Building real trust and engagement takes time and effort – something that headspace Albany and the Great Southern Storm AFL Development Program have been working on together for the past four years.
headspace Albany Clinical Lead, Carl Heslop, regularly attends Monday training to connect with the participants about football and fitness, and discuss how mental health has a link to how they are performing in all of these areas.
“For players to develop into strong footballers they need to know the foundations, work hard on their skills and fitness, practise regularly, and be well supported. There is recognition that the development of mental health skills is an important part of this skill set. It’s great to see local footy clubs start to follow on from what has been happening in elite AFL clubs for a while now.”
Changing the language and attitudes around getting support when you need it and recognising that looking after your mental health is just as important as working on your kicking is a core aim of headspace Albany’s engagement with the program.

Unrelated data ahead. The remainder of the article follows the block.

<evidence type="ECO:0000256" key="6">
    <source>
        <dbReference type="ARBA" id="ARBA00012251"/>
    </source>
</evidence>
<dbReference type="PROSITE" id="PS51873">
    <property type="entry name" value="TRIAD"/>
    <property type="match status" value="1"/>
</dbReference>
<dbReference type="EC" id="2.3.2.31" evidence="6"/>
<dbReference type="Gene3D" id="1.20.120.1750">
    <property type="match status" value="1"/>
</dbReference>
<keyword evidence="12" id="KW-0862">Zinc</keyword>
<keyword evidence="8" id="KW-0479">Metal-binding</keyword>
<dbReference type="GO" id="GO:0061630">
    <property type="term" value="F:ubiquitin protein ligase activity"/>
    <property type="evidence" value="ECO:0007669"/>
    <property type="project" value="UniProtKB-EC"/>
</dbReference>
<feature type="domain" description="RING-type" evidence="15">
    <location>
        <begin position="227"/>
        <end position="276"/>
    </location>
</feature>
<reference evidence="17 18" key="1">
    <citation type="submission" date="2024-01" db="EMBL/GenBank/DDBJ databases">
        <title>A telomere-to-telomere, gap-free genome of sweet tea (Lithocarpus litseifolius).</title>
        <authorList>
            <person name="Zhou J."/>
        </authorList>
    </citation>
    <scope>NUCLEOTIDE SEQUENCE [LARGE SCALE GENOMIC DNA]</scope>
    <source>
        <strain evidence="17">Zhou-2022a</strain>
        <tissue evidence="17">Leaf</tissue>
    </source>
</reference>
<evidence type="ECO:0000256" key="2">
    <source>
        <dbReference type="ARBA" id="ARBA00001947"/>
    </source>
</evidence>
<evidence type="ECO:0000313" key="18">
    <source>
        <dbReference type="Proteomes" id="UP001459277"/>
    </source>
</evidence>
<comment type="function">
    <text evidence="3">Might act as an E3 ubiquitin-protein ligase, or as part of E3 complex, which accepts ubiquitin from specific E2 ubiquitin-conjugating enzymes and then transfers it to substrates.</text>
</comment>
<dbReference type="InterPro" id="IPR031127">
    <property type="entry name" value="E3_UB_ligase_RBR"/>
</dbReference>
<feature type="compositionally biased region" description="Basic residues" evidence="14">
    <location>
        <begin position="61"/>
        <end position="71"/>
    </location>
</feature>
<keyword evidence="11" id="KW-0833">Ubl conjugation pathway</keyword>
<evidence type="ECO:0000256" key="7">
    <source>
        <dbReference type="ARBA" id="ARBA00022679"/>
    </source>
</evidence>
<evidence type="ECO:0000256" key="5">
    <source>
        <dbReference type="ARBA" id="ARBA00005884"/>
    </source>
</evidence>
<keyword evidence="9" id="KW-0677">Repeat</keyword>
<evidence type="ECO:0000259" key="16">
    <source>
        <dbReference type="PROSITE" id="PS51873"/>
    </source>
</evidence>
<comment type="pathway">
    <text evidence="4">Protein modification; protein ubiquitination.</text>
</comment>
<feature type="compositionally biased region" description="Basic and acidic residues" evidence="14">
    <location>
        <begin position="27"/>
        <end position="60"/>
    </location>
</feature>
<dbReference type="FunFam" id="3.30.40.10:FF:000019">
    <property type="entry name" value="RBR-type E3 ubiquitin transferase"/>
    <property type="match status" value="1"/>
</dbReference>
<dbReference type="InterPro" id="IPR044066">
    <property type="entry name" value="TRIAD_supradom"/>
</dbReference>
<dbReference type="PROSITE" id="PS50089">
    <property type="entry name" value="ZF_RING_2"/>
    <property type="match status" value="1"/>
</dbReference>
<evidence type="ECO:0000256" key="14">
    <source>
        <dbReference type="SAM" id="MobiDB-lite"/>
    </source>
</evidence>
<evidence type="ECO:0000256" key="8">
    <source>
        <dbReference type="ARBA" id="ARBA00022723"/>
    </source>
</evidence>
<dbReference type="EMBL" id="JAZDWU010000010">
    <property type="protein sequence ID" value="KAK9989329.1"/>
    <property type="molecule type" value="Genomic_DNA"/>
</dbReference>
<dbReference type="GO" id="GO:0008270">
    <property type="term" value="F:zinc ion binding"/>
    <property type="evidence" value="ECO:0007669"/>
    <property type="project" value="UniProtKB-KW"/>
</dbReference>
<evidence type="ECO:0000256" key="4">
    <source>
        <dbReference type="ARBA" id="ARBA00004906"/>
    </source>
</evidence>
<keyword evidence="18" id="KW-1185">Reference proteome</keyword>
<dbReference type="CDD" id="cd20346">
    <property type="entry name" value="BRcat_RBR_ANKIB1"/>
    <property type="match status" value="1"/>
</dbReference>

“Our involvement in this program is about helping players get to where they want to be inside and outside of football – and part of that is knowing that support is there if they need it and that there is strength in seeking help,” says Carl.
The Great Southern Storm program is the local elite training program for young players hoping to take their football beyond Albany.
Great Southern Storm founder Darrell Panizza is a huge supporter of the program. “The Great Southern Storm are very fortunate to have headspace Albany attending training regularly as there are a number of issues that our group face that are not just attached to the anxiety of football. headspace Albany gives the players a chance to get support really quickly.
“We really appreciate having headspace Albany as part of our team.”